Dr Brown and colleagues from England assessed the accuracy of preoperative staging of rectal cancer.
The investigative team used magnetic resonance imaging to predict surgical circumferential resection margins.
The team conducted prospective observational study of rectal cancers treated by colorectal multidisciplinary teams between 2002 and 2003.
The investigators evaluated data from 11 colorectal units in four European countries.
The team evaluated 408 consecutive patients presenting with all stages of rectal cancer.
|87% of patients had a clear circumferential resection margin|
|British Medical Journal|
The patients underwent magnetic resonance imaging before total mesorectal excision surgery and histopathological assessment of the surgical specimen.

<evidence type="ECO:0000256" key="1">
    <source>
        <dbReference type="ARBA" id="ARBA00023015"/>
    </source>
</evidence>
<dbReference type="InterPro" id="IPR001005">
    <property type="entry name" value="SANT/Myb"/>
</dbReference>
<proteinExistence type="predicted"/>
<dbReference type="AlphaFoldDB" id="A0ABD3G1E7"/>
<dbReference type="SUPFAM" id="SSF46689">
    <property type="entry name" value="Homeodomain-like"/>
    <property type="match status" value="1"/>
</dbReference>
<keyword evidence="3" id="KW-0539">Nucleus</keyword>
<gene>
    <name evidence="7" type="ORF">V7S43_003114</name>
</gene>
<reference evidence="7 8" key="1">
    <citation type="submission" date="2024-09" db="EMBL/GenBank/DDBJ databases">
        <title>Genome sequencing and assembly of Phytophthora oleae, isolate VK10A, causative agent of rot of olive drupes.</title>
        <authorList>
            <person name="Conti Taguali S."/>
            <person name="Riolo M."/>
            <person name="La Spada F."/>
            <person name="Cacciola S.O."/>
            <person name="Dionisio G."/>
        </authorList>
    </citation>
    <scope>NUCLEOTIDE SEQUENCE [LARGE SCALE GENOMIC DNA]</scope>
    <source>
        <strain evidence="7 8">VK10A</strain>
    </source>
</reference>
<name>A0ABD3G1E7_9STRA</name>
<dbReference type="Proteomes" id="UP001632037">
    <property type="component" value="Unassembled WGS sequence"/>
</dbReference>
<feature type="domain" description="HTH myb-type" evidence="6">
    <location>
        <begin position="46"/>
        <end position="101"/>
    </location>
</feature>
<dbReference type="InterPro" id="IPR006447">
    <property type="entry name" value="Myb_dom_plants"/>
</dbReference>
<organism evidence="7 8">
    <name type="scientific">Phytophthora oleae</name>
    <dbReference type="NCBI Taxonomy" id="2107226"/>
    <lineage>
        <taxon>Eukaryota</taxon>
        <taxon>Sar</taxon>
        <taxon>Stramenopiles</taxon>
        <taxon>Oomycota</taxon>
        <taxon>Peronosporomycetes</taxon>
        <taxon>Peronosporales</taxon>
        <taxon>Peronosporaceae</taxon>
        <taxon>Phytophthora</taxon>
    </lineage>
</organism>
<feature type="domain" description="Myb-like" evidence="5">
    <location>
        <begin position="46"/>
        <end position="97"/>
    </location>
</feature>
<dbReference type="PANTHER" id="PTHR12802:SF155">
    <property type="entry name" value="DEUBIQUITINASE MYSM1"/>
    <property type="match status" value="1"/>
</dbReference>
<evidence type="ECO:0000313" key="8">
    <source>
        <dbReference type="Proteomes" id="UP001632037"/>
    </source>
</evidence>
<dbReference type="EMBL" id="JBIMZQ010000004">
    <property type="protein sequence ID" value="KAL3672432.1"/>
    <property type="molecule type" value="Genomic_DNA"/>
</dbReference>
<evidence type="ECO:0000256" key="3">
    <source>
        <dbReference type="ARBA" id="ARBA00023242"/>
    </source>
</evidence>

The main outcome was accuracy of magnetic resonance imaging in predicting a curative resection.
Curative resection was determined with the histological yardstick of presence or absence of tumour at the margins of the specimen.
The investigators found that 87% of patients had a clear circumferential resection margin.
Specificity for prediction of a clear margin by magnetic resonance imaging was 92%.
High resolution scans were technically satisfactory in 93%.
The investigators histopathologically graded surgical specimens as complete or moderate in 80%, and the median lymph node harvest was 12.
The team observed that magnetic resonance imaging predicted clear margins in 349 patients.
At surgery 327 had clear margins.
Dr Brown's team concludes, “High resolution magnetic resonance imaging accurately predicts whether the surgical resection margins will be clear or affected by tumor.”
“This technique can be reproduced accurately in multiple centres to predict curative resection.”
“It also warns the multidisciplinary team of potential failure of surgery, thus enabling selection of patients for preoperative treatment.”